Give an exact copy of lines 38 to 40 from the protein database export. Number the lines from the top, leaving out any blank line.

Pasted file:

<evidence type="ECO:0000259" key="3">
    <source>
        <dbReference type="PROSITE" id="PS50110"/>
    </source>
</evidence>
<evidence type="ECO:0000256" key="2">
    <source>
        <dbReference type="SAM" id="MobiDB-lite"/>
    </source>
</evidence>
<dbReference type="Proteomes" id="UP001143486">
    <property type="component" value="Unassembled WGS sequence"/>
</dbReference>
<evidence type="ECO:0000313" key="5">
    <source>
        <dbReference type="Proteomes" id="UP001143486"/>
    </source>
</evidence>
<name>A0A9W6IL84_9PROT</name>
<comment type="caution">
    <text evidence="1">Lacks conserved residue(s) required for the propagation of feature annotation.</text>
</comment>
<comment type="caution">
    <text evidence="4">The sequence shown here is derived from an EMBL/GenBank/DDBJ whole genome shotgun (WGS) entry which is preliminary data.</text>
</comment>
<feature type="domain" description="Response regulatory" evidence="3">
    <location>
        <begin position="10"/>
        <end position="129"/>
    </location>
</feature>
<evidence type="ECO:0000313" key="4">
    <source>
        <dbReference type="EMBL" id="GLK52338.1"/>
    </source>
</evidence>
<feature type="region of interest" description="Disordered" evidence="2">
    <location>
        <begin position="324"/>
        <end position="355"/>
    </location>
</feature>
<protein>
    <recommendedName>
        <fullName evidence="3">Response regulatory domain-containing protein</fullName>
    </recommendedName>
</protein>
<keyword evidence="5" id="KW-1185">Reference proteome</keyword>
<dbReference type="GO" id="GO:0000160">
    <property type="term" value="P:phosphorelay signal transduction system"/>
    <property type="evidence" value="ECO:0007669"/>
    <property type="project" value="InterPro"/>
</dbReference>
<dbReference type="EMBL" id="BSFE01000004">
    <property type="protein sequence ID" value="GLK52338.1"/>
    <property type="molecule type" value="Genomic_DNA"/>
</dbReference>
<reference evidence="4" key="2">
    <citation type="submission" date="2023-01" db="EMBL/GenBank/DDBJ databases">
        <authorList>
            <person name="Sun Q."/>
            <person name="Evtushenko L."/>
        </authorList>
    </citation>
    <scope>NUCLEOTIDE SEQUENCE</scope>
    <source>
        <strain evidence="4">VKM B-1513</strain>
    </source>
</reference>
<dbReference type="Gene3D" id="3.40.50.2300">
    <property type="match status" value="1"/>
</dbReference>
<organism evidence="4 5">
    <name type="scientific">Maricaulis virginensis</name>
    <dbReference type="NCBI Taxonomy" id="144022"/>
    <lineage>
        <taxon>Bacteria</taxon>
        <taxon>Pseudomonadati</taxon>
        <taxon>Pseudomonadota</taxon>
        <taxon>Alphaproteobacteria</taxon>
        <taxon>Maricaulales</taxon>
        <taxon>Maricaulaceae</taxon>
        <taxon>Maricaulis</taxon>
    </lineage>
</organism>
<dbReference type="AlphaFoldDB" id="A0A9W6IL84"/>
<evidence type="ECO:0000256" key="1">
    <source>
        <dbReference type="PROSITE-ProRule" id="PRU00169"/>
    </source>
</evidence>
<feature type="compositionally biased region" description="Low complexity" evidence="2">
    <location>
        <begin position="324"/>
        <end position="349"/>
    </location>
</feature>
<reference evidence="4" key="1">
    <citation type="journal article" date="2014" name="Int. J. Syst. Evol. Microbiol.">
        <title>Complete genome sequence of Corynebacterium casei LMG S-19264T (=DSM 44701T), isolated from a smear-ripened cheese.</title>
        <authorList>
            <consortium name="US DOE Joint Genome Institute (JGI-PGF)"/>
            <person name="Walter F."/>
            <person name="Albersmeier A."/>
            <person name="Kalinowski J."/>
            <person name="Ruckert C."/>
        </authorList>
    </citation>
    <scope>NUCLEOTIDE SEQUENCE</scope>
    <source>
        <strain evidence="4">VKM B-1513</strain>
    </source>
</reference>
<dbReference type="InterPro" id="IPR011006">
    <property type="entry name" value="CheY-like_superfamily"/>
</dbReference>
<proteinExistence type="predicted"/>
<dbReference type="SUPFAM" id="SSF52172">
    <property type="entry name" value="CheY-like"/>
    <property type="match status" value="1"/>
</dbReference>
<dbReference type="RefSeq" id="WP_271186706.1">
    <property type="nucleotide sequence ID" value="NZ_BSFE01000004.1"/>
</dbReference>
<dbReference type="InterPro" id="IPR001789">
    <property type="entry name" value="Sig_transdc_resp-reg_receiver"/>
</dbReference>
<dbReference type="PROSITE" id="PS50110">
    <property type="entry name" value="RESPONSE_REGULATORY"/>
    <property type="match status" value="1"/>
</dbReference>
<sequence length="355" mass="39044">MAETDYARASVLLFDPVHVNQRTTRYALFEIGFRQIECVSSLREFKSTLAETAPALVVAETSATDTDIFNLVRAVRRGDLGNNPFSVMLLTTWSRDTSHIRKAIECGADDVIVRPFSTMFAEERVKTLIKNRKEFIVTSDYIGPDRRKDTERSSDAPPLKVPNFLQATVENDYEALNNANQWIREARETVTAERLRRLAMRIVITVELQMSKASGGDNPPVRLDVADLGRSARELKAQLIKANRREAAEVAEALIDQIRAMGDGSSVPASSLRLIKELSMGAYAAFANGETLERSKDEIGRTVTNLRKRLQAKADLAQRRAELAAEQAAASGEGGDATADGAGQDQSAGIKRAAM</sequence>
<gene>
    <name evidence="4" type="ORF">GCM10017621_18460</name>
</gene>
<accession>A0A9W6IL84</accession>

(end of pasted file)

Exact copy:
    <location>
        <begin position="324"/>
        <end position="355"/>